– Check out this TED Talk: How Racism Makes Us Sick by David R. Williams

– Read an article on Mortality in the United States

– Reflect on the article and TED Talk provided for today.  Identify the race that has the lowest life expectancy and the race with the highest life expectancy.  Why do you believe these statistics match these rates?

 

Race in Medicine – April 19, 2018

Today we explore how topics of race are present in and affect medical training and decision making. “Race isn’t a good category to use… leads researchers down the wrong path and leads to harmful results for patients. For example, black patients who have the symptoms of cystic fibrosis aren’t diagnosed because doctors see it as a white disease.” – Dorothy Roberts, Sociologist and a professor at University of Pennsylvania Africana Studies department.

Activity Ideas:

– Interview a doctor on this topic

– Read an article on Racial Profiling in the Management of Chronic Illness

– Take “weight” and “race” implicit bias tests here: Implicit Association Tests. Do you believe these tests? How will knowing these biases change the way approach patient care, if at all?

– If a stereotype applies to your background, how does it make you feel? How is this feeling different from that elicited by a stereotype that does not apply to you?

 

Health Care of Inmates/Incarceration – April 20, 2018

In a landmark 1986 case, Estelle v. Gamble, the Supreme Court held that not providing adequate medical care to prisoners was a violation of the Constitution’s Eighth Amendment against cruel and unusual punishment. Learn more about healthcare of inmates.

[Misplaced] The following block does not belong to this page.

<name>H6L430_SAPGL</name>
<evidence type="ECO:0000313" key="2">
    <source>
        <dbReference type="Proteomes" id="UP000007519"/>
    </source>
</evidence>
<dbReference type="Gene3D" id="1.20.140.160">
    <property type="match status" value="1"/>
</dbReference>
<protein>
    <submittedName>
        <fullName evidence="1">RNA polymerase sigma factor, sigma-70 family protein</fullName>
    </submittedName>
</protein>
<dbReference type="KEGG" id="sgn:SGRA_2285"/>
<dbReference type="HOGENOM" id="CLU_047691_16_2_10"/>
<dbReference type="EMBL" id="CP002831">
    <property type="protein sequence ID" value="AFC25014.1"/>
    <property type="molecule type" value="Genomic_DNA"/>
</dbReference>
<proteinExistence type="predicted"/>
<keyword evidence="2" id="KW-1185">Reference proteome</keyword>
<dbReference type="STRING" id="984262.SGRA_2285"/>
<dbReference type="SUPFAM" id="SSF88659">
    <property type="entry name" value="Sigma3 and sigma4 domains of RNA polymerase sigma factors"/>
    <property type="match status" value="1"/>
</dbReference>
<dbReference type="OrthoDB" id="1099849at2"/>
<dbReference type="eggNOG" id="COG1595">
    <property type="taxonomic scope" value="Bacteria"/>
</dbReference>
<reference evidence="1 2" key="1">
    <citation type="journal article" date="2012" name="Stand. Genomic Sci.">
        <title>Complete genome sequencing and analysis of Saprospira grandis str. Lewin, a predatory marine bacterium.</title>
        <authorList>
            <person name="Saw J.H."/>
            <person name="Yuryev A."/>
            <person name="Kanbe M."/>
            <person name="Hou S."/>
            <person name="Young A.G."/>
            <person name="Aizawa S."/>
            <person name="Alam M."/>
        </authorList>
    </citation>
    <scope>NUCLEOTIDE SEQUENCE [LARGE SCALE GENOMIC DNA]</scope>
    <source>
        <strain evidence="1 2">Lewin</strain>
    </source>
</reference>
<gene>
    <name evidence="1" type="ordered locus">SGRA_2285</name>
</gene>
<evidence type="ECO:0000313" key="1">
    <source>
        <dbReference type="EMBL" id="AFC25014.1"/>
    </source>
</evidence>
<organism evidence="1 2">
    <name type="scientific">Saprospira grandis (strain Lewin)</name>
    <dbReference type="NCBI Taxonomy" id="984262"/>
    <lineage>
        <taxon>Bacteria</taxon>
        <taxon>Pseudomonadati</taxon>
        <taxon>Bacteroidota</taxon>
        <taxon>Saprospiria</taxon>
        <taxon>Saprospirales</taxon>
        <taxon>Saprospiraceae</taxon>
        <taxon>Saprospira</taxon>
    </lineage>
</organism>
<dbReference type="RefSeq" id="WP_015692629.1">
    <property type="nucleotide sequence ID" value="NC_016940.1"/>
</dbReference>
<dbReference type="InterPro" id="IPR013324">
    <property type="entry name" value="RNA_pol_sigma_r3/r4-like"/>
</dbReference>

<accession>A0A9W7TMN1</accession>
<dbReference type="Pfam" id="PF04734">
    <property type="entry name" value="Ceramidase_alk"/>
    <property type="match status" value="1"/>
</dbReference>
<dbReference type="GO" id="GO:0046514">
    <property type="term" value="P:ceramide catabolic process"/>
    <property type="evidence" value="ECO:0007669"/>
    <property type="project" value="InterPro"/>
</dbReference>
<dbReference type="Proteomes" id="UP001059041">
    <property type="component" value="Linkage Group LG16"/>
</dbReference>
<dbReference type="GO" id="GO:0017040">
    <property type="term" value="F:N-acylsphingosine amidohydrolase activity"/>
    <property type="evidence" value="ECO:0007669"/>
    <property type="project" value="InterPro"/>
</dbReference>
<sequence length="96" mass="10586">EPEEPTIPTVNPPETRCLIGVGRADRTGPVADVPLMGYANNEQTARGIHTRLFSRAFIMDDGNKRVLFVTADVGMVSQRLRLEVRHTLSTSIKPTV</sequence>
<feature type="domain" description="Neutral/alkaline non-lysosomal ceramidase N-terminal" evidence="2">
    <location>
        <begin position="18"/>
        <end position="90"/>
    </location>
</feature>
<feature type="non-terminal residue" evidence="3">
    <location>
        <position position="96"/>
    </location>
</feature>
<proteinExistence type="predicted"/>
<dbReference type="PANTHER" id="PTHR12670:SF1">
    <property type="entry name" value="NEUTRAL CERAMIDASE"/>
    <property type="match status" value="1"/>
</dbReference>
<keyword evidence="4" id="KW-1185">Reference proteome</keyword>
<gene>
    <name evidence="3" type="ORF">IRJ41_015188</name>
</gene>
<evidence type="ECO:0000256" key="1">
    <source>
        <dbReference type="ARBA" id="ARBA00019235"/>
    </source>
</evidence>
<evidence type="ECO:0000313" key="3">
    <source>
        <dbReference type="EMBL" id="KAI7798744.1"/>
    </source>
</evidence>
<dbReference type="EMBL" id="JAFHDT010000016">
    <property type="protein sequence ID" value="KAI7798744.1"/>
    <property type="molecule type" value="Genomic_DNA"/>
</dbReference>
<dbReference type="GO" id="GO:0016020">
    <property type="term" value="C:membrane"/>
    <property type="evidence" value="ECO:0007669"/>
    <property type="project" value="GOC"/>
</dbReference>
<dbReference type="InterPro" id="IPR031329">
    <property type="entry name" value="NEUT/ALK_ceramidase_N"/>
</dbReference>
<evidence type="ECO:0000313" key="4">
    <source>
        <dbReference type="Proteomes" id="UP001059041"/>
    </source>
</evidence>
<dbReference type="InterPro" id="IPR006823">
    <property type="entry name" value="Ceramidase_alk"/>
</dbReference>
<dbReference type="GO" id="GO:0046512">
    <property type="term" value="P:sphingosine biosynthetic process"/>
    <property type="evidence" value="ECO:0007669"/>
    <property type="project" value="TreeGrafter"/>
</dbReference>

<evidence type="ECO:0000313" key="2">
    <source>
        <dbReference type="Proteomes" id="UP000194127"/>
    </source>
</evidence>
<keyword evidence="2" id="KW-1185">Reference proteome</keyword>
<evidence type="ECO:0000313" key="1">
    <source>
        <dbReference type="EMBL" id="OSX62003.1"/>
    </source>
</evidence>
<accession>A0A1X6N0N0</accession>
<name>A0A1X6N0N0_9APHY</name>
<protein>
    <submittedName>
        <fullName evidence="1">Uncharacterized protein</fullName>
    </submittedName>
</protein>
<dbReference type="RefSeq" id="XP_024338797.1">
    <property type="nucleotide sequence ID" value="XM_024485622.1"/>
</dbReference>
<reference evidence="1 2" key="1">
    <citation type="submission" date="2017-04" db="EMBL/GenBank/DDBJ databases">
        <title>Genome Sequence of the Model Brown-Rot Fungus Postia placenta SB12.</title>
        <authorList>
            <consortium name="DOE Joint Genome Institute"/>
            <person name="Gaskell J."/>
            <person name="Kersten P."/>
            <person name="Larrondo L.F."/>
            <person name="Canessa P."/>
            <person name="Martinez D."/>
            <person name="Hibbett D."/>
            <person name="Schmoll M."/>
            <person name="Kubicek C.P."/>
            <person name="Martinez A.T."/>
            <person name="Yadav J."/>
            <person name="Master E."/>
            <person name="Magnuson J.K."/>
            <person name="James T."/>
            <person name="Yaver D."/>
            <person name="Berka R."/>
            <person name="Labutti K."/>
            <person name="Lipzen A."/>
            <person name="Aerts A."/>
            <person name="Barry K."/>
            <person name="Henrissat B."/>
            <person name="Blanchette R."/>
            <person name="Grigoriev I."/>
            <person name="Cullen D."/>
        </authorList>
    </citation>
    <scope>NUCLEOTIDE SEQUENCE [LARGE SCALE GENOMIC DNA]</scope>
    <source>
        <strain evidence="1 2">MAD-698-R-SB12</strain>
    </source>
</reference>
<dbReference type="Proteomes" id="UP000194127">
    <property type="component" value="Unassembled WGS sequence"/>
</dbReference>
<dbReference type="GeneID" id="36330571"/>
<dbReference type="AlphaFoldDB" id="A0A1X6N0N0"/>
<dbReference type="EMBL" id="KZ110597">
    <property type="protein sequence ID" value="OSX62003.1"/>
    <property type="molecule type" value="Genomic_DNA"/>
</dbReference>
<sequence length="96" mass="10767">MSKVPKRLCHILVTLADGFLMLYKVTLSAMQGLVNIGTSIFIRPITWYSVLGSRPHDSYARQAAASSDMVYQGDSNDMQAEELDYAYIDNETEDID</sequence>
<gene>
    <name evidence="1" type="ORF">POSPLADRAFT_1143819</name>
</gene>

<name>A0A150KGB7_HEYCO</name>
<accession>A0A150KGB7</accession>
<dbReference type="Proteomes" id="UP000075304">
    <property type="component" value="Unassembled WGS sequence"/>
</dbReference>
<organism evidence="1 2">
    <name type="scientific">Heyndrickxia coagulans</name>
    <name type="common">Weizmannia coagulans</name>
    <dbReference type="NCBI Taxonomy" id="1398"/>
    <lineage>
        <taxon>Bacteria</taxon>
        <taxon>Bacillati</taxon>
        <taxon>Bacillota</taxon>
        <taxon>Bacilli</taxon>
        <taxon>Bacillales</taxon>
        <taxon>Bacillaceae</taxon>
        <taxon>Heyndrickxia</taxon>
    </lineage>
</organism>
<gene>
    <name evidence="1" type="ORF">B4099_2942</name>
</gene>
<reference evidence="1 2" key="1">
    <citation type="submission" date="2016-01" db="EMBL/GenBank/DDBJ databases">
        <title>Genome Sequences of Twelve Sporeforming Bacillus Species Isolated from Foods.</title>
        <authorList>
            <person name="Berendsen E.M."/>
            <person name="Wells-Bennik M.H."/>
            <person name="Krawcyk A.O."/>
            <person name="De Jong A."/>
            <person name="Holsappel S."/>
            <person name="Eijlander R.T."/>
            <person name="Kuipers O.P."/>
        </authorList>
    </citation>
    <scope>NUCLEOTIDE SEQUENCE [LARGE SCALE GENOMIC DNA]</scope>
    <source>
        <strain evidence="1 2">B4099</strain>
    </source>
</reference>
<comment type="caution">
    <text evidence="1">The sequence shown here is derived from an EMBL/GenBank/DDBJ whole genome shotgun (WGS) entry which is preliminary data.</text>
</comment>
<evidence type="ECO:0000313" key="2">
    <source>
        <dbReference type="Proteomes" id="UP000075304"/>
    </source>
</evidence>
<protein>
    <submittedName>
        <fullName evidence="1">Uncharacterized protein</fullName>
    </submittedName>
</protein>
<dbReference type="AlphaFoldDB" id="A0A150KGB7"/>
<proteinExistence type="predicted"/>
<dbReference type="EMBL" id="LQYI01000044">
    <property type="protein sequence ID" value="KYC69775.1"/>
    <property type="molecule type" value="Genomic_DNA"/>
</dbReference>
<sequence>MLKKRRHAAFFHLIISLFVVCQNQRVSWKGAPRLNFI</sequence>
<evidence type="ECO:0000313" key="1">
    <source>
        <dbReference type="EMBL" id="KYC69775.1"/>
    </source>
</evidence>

Activity Ideas:

– Check out this TED Talk: Mental Health and Criminal Justice by Crystal Dieleman

– Read an article on Incarceration, the War on Drugs, and Public Health

– What are your reflections from this week and what will you do differently from now on, if anything?

 

Day One: What is Race? Live Webinar ft. Dr. Sharon Washington View recording here

Most of us hear about race as a social construct and not a biological one, but rarely do we learn who created this idea. Why? Who does this divisive and unscientific construct benefit and why? How did the idea of race perpetuate after those people were gone? On day one, we will explore these questions in our attempt to create a shared understanding of the meaning and origins of race as a social, historical, and political construct.

Day Two: The Existence of Disparities Webinar ft. Dr. Theresa Duello View recording here

History has produced health disparities that disproportionately impact communities of color. This discussion will provide an overview of the social and biological determinants of health disparities as well as the interplay between them.

Day Three: Race & Racism in Medicine Webinar ft. Dr. Jennifer Edgoose and Dr. Parvathy Pillai View recording here!

Explore how issues of race, racism, privilege and notions of (white) supremacy are evident in medicine and medical training as well as the physician’s implicit and explicit attitudes about race.

Day Four: Talking Race, Ethnicity, and Culture

Today we will think about how to participate in tricky and intimidating conversations around race, ethnicity, and culture as well as how to ACTIVELY raise awareness about these topics.

Day Five: Call for Action Webinar ft. Luis Perez with Baylor COM View recording here

Together we will explore action items toward moving our respective schools toward a collective vision of the institution as an anti-racist and ethnically and culturally-sensitive medical school and hospital.

“Lessons from History: A Look at the Tuskegee Syphilis Study”
podcast episode from the John Cowley Division of Medical Ethics and Humanities by SUNY Downstate

Race and Language in Healthcare:The Impact on Quality of Care
Aswita Tan‐McGrory, MBA, MSPH

WhiteCoats4BlackLives Step-by-Step Action guide–Set up a meeting with your Dean!

Follow AMSA REACH on Facebook.